In “Dark Skull,” there’s no hint of any redeeming gray matter existing between the ears of the protagonist, who runs a short gamut between stupid, angry, violent, drunken, and unconscious. While hardly an appealing subject, he seems almost incidental to a movie that manages to be rather fascinating — even almost hypnotic — in spite of him. Director/co-scenarist Kiro Russo’s first feature is a sometimes cryptic, strikingly atmospheric drama set among the often literally subterranean lives of workers in the tin mines of Huanuni in Bolivia’s Oruro region. What might have easily become a familiar if worthy exercise in peasant miserabilism acquires an otherworldly quality via arresting imagery and enigmatic, fragmented storytelling.
What narrative specifics we can glean are that after the death of his parents, Elder Mamani (Julio Cesar Ticona) falls into the care of his remaining relatives, a duty they hardly relish. After all, this unseemly man-child is a stubborn ingrate who picks fights, gets high, and creates problems with dismaying regularity. When his godfather (Narcisco Choquecallata) does him the favor of securing him his late father’s job in the mines, Elder proves such an exasperating liability — stealing, sneaking off to imbibe, causing an accident — that fellow workers eventually petition for him to be removed.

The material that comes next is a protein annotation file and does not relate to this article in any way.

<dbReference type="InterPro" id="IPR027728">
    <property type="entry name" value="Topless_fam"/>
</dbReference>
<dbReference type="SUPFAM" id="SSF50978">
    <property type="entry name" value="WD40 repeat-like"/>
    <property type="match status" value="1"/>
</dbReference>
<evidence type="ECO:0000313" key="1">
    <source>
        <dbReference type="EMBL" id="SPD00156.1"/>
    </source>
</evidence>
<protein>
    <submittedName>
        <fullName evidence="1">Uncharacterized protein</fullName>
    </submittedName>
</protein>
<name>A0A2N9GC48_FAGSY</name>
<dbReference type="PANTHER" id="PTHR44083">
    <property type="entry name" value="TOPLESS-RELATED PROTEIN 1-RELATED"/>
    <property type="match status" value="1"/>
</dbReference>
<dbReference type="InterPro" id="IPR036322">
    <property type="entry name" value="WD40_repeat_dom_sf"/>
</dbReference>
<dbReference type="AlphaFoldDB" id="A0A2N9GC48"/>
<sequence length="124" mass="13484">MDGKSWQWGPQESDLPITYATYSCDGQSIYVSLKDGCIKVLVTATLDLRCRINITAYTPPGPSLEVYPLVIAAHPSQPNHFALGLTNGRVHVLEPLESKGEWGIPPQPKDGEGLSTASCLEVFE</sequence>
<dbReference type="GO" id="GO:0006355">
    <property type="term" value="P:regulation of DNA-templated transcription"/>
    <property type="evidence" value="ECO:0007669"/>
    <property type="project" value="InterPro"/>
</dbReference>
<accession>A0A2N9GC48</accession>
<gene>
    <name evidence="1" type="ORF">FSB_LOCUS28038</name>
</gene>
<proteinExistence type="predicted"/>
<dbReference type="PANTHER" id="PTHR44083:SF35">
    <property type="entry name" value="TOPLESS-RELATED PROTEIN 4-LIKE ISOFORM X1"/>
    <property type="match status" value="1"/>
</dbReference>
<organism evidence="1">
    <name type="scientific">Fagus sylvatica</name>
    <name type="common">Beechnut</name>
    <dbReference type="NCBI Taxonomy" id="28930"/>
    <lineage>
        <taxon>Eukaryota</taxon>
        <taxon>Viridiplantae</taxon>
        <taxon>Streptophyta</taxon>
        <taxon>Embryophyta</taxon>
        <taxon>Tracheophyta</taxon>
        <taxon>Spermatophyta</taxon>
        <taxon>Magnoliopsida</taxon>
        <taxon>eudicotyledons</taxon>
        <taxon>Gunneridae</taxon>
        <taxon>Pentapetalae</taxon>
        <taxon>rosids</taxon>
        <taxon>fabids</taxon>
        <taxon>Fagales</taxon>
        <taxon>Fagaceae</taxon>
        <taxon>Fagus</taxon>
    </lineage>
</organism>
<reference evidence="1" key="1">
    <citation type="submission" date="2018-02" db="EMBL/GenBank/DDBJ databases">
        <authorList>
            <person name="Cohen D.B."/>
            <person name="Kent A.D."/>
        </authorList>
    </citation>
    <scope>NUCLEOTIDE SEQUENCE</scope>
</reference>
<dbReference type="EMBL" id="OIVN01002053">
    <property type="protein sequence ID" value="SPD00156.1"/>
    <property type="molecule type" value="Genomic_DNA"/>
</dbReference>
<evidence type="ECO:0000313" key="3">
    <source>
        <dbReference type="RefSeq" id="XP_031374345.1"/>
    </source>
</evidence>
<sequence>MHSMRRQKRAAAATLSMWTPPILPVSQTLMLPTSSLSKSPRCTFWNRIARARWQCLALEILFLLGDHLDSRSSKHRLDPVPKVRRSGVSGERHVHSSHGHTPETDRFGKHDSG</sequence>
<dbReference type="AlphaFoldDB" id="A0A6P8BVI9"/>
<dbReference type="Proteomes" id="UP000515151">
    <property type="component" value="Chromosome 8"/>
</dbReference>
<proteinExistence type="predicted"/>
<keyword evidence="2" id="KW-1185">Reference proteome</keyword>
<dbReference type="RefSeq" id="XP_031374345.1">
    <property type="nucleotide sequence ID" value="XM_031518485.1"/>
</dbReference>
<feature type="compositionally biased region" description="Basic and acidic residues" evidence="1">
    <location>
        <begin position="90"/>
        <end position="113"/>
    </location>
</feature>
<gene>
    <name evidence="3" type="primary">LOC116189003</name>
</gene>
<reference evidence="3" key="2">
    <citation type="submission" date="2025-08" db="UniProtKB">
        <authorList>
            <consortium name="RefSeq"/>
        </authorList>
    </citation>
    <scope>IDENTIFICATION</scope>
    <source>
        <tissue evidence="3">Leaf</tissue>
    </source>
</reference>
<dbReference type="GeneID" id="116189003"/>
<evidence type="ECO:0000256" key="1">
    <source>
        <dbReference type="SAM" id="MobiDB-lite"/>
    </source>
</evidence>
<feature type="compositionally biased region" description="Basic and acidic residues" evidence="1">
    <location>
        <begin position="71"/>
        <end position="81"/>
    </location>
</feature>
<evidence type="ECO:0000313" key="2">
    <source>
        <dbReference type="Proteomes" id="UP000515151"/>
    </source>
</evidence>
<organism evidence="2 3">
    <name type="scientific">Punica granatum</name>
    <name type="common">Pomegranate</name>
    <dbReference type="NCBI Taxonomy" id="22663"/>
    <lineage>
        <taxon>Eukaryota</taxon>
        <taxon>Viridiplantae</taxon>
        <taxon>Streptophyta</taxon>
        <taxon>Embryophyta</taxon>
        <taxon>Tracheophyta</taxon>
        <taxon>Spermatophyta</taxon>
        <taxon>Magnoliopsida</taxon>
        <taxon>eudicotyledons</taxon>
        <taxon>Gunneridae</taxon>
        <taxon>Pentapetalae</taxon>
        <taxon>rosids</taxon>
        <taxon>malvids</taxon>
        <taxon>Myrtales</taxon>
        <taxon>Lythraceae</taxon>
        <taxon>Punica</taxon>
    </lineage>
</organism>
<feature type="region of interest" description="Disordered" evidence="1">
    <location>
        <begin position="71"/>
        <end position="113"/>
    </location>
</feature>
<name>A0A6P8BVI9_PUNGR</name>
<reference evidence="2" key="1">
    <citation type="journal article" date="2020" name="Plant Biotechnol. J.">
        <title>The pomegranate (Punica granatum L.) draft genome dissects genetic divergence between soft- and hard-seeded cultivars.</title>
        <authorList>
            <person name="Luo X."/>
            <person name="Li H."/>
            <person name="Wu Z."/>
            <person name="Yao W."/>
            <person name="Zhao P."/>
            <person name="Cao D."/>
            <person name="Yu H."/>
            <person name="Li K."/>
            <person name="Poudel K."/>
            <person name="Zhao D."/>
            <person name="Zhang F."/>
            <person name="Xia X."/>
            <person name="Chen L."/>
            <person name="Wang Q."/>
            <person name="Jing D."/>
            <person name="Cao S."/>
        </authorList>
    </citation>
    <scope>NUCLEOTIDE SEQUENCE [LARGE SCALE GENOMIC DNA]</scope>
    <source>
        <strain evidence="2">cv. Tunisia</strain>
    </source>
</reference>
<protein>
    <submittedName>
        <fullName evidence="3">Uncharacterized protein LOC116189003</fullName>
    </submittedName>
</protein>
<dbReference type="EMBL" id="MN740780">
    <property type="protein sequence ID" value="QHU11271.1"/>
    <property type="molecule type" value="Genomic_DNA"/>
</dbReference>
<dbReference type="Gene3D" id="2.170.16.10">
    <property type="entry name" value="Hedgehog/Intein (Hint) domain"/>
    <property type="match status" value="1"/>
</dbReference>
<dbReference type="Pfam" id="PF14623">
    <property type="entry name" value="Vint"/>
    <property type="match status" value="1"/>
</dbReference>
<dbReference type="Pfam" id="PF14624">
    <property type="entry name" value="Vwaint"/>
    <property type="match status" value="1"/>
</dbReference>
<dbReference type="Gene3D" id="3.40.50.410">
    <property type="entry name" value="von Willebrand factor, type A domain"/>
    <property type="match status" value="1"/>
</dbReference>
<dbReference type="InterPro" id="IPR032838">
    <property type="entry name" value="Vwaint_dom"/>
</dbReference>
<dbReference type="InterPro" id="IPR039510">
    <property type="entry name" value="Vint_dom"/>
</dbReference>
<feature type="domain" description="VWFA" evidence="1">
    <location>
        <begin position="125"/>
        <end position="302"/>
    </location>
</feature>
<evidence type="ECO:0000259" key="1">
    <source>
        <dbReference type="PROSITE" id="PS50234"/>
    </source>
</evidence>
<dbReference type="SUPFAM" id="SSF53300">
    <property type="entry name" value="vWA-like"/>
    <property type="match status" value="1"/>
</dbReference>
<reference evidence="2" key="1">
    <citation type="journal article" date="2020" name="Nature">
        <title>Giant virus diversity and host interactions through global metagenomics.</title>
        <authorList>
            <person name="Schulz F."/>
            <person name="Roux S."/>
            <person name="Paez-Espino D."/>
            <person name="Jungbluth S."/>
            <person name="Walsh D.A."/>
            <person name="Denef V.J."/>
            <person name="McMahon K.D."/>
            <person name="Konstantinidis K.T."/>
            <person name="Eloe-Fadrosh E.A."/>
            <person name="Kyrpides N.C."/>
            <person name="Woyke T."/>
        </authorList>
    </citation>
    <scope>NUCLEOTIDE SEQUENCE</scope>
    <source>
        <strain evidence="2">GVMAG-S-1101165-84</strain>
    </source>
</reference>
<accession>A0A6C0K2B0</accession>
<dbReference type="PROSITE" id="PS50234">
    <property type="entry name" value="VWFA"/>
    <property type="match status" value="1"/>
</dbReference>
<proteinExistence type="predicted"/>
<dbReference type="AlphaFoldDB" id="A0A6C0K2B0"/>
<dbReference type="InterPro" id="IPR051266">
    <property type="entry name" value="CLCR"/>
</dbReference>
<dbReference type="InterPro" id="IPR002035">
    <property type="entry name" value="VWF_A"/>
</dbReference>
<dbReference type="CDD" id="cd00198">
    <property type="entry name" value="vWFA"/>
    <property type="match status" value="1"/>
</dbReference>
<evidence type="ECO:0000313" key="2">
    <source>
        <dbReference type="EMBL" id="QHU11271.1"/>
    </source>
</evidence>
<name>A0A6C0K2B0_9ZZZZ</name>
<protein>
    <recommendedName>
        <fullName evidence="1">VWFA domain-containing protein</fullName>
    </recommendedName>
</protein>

Several plot points remain unclear, including some of the relationships and chronologies. Just when or where Elder managed to get himself thrown out of a glossy disco or mugged a woman for her purse is hard to tell, though those events stand out in a story otherwise largely relegated to dirt-poor rural environs. Likewise, it’s jarring when we see characters enjoy a brightly lit indoor pool, or in a daytime forest, because up to that point, “Dark Skull” has been almost entirely nocturnal (including the “night” of mine tunnels). Pablo Paniagua’s photography has the depth and delicacy of infinite shades of black — scenes underground, in particular, feel like they’re simultaneously embracing and trapping the viewer in folds of darkest velvet.
The summary effect is as haunting as it is ultimately mystifying. We may have no idea just where the characters are headed at the end, but then a simple happy ending would seem incongruous in this context. Russo’s nonprofessional actors are at home in a package at once realistically raw and stylized to an almost abstract degree, with spare but intriguing use of diverse music lending evocative, unpredictable counterpoint.